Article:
Pediatric Diarrhea: Diagnosis and Managment (Nursing)

by Jackie Calhoun, DNP, RN, CPNP-AC, CCRN

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    00:01 Hi, I'm Dr. Jackie Calhoun.

    00:02 And today we're going to talk about how to diagnose pediatric diarrhea with laboratory studies and imaging.

    00:10 So in this lecture, we're going to cover the diagnosis and then the treatment.

    00:15 And this is the follow up to the previous lecture, where we covered the definition, causes, and signs and symptoms.

    00:23 So let's start with how do we make a diagnosis of pediatric diarrhea.

    00:27 Most of these cases are diagnosed based on the history and physical exam alone.

    00:33 Like your patient will come in, and their parents will be like, "Oh, they've been pooping 14 times today." And like, oh, that sounds like they're probably having diarrhea.

    00:42 But sometimes we need to investigate more.

    00:45 And if we're concerned, they may have an infection, we might use stool cultures.

    00:50 And then, if they've been having diarrhea for a long time, we might check serum electrolytes to see how those look we might check serum electrolytes to see how those look in comparison to normal or blood gases.

    01:01 And both of these can help check the severity of the disease.

    01:03 And both of these can help check the severity of the disease.

    01:05 The more abnormal these values are, The more abnormal these values are, the more likely those patients are to be sick.

    01:12 So how do you treat pediatric diarrhea? Rehydration is the most important treatment.

    01:20 And this may also include replacement of electrolytes as well, depending on how abnormal those electrolytes are when you check them.

    01:31 We always want to try to replace the fluids orally first so have the patient drink what they need to before we move to IV therapy.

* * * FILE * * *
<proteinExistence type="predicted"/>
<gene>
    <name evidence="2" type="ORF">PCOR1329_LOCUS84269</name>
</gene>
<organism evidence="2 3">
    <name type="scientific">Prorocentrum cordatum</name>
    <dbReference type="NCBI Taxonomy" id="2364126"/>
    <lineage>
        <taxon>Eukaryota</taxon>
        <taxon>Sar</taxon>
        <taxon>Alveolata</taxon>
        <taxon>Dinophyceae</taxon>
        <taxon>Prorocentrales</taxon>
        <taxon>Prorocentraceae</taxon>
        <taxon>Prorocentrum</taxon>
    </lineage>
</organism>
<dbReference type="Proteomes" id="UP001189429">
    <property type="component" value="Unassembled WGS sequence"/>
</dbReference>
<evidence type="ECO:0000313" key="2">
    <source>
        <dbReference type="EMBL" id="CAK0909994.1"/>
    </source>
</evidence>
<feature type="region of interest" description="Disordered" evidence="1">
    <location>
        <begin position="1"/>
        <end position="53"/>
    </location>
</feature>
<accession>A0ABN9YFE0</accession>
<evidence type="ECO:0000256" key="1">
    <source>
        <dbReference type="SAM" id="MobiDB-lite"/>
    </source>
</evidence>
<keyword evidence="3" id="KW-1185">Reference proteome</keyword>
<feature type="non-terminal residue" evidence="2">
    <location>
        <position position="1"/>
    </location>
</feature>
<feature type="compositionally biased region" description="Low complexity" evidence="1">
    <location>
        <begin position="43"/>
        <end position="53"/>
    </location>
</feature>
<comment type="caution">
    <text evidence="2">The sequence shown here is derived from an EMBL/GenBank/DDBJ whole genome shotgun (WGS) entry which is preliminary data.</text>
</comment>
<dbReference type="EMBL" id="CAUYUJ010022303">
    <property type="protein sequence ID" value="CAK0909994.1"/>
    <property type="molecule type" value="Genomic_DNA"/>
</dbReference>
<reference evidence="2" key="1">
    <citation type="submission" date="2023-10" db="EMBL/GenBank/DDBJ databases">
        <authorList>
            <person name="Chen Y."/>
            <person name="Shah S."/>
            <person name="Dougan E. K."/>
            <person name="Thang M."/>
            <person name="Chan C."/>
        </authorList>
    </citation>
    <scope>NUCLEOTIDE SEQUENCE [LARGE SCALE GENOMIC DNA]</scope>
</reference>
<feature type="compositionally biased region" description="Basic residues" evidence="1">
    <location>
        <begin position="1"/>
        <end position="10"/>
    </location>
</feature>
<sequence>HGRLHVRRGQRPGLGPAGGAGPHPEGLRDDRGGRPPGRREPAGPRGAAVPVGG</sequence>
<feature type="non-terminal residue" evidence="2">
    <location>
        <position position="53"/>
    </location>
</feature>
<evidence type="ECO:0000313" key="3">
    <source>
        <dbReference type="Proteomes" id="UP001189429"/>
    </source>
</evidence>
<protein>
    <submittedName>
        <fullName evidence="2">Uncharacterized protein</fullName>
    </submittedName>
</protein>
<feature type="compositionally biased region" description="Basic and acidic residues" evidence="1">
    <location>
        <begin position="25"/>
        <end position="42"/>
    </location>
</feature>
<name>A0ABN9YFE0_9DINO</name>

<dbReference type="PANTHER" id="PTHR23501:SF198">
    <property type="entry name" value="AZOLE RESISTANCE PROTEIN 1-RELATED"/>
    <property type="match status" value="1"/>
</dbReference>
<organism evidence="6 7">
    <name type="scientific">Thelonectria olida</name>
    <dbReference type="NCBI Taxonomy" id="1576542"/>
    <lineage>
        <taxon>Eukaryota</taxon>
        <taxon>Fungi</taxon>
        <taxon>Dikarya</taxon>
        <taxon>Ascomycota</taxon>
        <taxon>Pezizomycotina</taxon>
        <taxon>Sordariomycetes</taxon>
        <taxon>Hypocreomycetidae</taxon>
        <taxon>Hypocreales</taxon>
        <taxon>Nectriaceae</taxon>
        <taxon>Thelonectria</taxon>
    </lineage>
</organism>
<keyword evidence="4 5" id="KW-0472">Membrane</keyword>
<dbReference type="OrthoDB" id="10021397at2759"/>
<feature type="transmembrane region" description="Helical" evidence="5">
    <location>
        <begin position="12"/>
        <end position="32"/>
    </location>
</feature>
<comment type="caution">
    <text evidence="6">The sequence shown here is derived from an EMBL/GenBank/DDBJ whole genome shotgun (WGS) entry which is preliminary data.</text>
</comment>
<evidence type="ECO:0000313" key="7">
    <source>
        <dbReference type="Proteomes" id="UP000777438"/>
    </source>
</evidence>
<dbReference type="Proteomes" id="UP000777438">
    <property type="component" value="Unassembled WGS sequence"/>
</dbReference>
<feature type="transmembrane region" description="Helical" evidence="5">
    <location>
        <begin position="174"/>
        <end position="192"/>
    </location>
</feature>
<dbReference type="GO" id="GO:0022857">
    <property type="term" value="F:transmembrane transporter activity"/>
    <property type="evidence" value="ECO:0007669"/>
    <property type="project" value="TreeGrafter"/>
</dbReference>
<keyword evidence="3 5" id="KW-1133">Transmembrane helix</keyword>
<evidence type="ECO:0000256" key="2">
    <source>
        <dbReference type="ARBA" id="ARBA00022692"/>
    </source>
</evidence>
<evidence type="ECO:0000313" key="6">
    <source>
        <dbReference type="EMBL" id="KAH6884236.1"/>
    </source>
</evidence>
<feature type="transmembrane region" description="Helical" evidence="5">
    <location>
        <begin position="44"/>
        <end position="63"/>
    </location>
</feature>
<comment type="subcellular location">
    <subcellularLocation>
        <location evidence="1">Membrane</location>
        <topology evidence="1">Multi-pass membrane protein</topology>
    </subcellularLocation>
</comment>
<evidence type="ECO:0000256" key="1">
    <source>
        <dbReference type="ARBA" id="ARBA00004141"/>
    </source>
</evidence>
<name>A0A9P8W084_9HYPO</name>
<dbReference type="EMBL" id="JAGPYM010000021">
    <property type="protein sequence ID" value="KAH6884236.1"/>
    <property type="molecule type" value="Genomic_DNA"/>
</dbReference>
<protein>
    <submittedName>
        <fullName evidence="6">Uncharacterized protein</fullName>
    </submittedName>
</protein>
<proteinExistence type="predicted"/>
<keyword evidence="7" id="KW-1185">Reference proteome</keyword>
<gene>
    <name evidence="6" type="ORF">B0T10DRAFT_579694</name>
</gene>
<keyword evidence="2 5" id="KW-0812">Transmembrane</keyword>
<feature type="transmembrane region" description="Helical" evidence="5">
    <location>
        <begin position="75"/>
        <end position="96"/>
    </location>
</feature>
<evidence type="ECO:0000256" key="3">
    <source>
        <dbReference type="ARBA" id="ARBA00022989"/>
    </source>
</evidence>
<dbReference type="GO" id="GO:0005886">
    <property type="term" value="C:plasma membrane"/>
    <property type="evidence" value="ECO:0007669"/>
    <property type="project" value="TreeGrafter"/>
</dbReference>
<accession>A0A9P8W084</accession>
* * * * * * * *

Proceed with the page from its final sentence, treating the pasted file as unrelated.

01:41 But if the kid is very sick that might be required.

    01:45 Antibiotics might be indicated in some bacterial infections.

    01:50 But it's always important to remember that antibiotics can also cause diarrhea.

    01:55 So if we're giving them unnecessarily, we actually might be making the problem worse.

    02:00 It is important to note that we rarely give antidiarrheal medications to kids because children can easily develop constipation.

    02:11 Most types of diarrhea in kids are self limiting.

    02:14 So they're going to go away on their own, especially if it's caused by a virus or a certain food.

    02:21 And if we give them medication, to dry up that diarrhea, the kids are going to be constipated, and will have actually more problems.

    02:32 So let's work through this checklist, which are things we need to look for nursing interventios that we should do.

    02:41 So first, we need to obtain a thorough history about the patient.

    02:47 We want to include questions about their dietary intake.

    02:51 Do they go to school or daycare? Are they around a lot of other kids that could be giving them viruses that are causing diarrhea? What kind of play activities are they doing? Do they play things with other kids where they're sharing a lot of toys, which can be a way that they can transmit diseases more easily? We want to talk about the frequency or how often how much.

    03:15 What does the stool like? Is it thick or thin? And then how does it smell? We want to know all those things about the kids diarrhea.